This past summer Mr. James E. Wright, Jr. propagated approximately 115 cultures. Most of these were planted to renew viability of old stocks, to incorporate genes into new linkage testers and to purify stocks that had been outerossed in order to increase vigor. The work of crossing weak stocks to vigorous inbred lines was continued.


A complete inventory of material on hand was presented in News Letter No. 22. Inasmuch as relatively few stocks have been added to the Cošp. since that letter, no additional extensive list is given in this issue. Many of the genes have been incorporated into new combinations with other genes, thus increasing the variety of gene combinations available.


The Cošp. has received the following new gene cultures during the past year:

bl3 - blotched leaf

H. W. Simmonds


Imperial College of Tropical Agriculture


Trinidad, B.W.I.


de7 - defective seed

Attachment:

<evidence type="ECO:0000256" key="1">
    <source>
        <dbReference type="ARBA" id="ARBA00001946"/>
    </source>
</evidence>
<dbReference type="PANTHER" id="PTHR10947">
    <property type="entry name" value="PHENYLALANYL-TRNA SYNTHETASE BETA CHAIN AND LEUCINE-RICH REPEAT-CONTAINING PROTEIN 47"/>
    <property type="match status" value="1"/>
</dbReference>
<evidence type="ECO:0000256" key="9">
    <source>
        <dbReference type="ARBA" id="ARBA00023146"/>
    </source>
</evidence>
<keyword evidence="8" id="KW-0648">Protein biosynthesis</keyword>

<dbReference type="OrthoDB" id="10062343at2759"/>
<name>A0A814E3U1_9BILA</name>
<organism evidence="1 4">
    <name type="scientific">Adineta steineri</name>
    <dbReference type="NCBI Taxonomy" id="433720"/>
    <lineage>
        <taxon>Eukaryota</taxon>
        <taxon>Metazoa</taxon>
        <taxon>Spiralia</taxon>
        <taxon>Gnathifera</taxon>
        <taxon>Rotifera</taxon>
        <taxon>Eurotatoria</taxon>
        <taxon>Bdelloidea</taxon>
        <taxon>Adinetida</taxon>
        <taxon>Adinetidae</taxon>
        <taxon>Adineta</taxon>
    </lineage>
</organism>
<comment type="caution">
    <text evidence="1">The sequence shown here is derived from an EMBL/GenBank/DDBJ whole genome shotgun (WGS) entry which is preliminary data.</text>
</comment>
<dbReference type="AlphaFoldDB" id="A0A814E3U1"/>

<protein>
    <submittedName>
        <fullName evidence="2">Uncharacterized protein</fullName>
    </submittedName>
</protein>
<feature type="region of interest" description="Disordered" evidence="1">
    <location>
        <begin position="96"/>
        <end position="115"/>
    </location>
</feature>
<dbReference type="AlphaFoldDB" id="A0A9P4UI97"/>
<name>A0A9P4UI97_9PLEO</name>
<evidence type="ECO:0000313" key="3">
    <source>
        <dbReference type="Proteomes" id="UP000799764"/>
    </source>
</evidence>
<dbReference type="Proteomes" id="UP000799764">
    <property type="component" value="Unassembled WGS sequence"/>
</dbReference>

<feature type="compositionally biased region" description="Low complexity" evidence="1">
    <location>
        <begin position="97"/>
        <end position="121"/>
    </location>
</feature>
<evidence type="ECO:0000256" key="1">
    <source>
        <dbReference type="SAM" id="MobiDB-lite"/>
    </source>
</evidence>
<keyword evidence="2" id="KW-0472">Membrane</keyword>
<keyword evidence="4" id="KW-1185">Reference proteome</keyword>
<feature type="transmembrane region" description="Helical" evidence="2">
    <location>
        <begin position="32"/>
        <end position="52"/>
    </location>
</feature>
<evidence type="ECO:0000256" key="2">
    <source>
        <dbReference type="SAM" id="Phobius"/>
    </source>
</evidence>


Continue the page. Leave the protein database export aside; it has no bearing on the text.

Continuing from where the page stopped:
R. A. Brink


Department of Genetics


University of Wisconsin


Madison 6, Wisconsin


bm4 ‑ brown midrib

C. R. Burnham


Div. of Agronomy & Plant Genetics


University of Minnesota


University Farm


St. Paul 1, Minnesota


BB - pseudonormal

H. C. Eyster

Bb - light green

Charles F. Kettering Foundation

bb1 - light green; grows into albino

Yellow Springs, Ohio

bb2 - Similar to bb1, except white color is chalky white


Yellow seedling Chromosome 6.


Pigmy and Albino Chromosome 6.



The following communication was received from Dr. William L. Brown, Pioneer Hi‑Bred Corn Company, Johnston, Iowa that is of special interest:


"Last summer I grew for study approximately 150 strains of North American Indian corn representing 35 tribes distributed largely in the northern Great Plains and the Southwest. I was able to increase seed of most of these, small quantities of which have been placed in cold storage. It is now almost impossible to obtain some of these from tribal remnants and, since there may be other people interested in working with them, it may be worthwhile to mention that they are available in small quantities. These are, for the most part, those varieties that Longley worked with and reported on in 1938."

                                                          Julian P. Craigmiles